The PGA Tour has suspended any of its members who have joined the Saudi-backed breakaway, with a federal judge ruling against three players who sought a temporary restraining order to lift the ban and allow them to contest the FedEx Cup play-offs.
However, three DP World Tour members – including Ian Poulter – successfully gained a temporary stay of their suspensions from July’s Scottish Open, pending determination of their substantive appeals.
After winning a historic third FedEx Cup title in Atlanta on Sunday, McIlroy was asked if his role as one of the strongest advocates for the PGA Tour had started to wear on him.
“No, I don’t think so, because if you believe in something I think you have to speak up, and I believe very strongly about this. I really do,” the four-time major winner said.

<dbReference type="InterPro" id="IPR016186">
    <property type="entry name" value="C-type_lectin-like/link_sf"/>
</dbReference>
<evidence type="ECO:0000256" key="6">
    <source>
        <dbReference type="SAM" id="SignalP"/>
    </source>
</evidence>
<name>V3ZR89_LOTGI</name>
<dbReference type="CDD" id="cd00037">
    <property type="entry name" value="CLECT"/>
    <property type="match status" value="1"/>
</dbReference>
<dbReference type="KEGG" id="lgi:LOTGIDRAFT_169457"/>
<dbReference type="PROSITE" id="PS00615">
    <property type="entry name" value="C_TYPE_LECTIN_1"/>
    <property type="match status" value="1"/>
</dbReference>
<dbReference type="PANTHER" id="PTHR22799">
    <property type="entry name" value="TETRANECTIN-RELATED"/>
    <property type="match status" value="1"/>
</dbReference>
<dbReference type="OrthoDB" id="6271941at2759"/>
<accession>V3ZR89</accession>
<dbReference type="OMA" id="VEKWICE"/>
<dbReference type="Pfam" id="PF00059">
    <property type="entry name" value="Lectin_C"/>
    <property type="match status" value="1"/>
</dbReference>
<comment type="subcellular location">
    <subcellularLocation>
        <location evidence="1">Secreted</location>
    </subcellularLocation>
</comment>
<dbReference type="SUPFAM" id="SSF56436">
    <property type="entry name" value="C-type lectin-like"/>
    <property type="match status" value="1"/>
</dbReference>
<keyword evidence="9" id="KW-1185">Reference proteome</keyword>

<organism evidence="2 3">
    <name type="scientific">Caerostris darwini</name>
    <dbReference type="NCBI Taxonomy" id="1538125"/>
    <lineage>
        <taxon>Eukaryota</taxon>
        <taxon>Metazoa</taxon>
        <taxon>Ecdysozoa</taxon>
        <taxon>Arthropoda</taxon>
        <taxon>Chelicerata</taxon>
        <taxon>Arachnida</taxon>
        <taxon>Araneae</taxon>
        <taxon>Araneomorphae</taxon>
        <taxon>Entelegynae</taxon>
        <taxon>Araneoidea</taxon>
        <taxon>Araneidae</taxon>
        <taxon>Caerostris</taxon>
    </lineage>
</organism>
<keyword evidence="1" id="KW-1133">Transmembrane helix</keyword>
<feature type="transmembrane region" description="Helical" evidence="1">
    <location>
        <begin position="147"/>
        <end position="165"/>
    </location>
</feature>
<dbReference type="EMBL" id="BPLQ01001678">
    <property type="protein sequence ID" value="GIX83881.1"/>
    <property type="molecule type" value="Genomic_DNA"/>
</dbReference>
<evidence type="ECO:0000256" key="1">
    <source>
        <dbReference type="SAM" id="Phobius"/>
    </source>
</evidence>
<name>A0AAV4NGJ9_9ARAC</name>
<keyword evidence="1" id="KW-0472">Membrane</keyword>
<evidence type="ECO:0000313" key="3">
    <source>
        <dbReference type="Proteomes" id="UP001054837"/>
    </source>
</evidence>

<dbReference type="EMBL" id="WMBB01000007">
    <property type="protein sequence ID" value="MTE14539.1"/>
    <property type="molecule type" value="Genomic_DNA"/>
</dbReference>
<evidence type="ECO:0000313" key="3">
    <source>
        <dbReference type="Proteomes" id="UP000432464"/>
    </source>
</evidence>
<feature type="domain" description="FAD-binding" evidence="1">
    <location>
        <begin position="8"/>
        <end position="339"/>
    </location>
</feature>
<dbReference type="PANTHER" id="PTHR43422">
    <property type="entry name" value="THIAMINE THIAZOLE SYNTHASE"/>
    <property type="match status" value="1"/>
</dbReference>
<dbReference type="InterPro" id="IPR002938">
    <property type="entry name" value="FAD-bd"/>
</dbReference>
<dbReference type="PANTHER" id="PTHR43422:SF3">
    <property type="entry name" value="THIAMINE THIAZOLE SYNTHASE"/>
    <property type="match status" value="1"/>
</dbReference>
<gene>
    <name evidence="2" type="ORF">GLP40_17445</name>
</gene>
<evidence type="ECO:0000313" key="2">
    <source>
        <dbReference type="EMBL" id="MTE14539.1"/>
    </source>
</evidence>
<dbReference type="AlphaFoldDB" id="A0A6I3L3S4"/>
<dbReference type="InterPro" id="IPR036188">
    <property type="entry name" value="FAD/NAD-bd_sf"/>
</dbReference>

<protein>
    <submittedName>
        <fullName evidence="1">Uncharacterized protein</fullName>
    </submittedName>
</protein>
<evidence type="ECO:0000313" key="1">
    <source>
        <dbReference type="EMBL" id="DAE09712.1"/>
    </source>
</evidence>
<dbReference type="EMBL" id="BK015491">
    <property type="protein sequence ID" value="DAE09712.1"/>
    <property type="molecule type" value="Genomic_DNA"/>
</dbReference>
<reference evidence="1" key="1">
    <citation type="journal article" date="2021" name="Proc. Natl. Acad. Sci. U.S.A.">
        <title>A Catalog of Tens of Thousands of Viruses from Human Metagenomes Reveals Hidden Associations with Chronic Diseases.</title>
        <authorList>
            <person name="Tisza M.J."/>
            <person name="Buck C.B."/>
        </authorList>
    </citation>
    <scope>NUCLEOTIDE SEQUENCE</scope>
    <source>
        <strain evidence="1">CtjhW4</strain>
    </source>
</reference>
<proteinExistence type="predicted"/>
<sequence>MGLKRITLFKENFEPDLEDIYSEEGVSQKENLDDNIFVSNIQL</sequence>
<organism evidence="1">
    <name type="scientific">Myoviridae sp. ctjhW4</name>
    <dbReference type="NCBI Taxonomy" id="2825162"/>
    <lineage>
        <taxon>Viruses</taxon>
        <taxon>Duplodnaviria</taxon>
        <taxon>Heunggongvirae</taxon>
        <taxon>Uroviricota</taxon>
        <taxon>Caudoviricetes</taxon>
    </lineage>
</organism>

“I hate what it’s doing to the game of golf. I hate it. I really do. Like it’s going to be hard for me to stomach going to Wentworth and seeing 18 of them there. That just doesn’t sit right with me.
“I feel strongly. I believe what I’m saying are the right things, and I think when you believe that what you’re saying is the right things, you’re happy to stick your neck out on the line.”
McIlroy and Tiger Woods have spearheaded the PGA Tour’s response to LIV Golf, with the top players committing to competing against each other 20 times a year and the bonus pool for the Player Impact Programme (PIP) doubled to 100million US dollars (£84.7million).
McIlroy hopes that leads to more stability next season, adding: “Yeah, that would be lovely. I think it probably will. I think it has got a little tribal. I certainly have that feeling at times.
“But in a way there’s been a great thing that’s happened, and that’s that the (players) that met in that room in Delaware (before the BMW Championship) all committed, maybe 22 out of the 23, committed to each other and committed to what can we do to make the Tour the best possible product so that we can all benefit.
“I think that was a huge turning point in all of this.”